The argument has a historical basis. Analysts argue that Iran only ended its decade-long war with Iraq in the 1980s when it finally gained air dominance.

In this sense, the outcome of the Ukrainian War would be largely determined by whether or not Ukraine possessed enough anti-aircraft weapons to deter Russia’s deployment of aircraft. This, too, is a question of attrition — though it is as economic and diplomatic as it is military.

It still helps to explain why Ukraine, whose weapons production was barely keeping pace even before Russia started bombing its factories, went to such lengths to get Western military help; why Western governments have focused so much effort on targeting the Russian economy; and why Russian forces have launched so many attacks against Ukraine’s civilian infrastructure — which both degrade industry and the functioning of the power grid and force the invaded country to relocate air defenses from the front lines to cities far from the battlefield.

All of these are, in some ways, fronts in a war of attrition. And they have parallels with conflicts of the same type — in the Korean War, for example, several of the US-led airstrikes against North Korean cities were more devastating than Russia’s strikes on Ukraine.

One lesson is that, as each side grows desperate to keep up with the other, it struggles ever harder to gain international support.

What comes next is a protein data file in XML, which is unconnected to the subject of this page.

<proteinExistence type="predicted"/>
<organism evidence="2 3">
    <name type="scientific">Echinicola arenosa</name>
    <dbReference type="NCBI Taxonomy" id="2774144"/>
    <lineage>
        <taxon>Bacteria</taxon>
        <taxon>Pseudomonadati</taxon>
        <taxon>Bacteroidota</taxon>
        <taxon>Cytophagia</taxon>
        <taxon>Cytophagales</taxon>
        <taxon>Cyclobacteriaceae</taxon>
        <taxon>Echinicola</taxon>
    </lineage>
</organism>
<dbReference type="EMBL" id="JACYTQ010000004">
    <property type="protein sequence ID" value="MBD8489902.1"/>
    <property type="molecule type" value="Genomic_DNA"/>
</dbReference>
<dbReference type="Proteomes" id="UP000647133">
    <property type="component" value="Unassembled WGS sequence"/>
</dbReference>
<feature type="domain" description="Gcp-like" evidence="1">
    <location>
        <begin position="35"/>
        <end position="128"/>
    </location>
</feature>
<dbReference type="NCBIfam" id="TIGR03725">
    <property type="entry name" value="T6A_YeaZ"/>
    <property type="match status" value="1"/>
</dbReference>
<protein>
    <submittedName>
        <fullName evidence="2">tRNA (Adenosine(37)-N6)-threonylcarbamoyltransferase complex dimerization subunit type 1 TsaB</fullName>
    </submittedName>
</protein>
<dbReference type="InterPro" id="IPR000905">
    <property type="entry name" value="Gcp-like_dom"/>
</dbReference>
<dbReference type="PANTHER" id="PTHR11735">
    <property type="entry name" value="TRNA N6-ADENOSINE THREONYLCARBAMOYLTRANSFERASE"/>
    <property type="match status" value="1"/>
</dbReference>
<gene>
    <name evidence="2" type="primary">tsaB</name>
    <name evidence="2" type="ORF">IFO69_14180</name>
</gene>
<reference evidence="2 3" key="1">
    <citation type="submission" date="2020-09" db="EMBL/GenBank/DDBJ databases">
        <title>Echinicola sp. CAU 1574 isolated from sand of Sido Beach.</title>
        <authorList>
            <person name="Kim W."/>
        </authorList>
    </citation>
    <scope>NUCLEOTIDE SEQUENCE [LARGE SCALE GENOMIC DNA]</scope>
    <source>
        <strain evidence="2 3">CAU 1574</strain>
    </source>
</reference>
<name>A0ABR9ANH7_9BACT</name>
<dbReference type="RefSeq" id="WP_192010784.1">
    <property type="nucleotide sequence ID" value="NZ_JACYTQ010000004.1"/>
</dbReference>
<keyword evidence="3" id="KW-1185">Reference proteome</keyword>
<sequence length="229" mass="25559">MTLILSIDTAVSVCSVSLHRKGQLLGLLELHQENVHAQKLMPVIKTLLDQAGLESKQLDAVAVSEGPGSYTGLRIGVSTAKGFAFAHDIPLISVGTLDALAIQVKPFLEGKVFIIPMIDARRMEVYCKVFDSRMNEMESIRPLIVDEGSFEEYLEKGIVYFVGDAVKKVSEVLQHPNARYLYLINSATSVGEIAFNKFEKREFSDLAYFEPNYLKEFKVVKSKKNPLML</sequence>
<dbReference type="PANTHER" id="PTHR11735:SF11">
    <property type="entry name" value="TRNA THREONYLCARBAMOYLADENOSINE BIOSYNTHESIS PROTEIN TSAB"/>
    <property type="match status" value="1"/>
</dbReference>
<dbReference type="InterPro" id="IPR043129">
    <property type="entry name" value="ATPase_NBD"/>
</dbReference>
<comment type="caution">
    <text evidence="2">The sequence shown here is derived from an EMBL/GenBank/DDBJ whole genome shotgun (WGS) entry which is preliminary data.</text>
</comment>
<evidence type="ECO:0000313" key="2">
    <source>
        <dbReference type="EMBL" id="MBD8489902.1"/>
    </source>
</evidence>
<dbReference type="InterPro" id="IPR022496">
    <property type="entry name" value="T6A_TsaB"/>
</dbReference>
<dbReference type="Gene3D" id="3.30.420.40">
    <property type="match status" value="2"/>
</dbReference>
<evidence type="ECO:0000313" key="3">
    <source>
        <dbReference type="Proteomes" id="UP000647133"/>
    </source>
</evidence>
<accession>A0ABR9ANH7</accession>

When the favored is the aggressor, this can prolong the war – as was the case with Iraq’s attempt to invade Iran, which was supported by the US and Saudi Arabia. It can also help decide the outcome of the fight, as in the conflicts arising from the dissolution of Yugoslavia. Or, ultimately, lead to a reshaping of geopolitics more broadly: the alliances established in the Korean War, in which the North won Soviet and Chinese support against the US-backed South, are still in place 70 years later.

Wars of many decades

“The Yom Kippur War comes to mind,” Radchenko says of the Russian invasion, referring to the Middle East conflict in 1973.

At the time, the Arab coalition that attacked Israel sought to oust the enemy from territories it had conquered in previous battles and re-establish regional dominance — just as Moscow is trying to pull Ukraine back into its orbit and, more broadly, reconstitute itself. part of its Soviet-era power in Europe.

In his speech announcing the invasion, Vladimir Putin even described it as an attempt to reverse Ukraine’s independence, which he called a “historic mistake” amid the collapse of the Soviet Union 30 years earlier.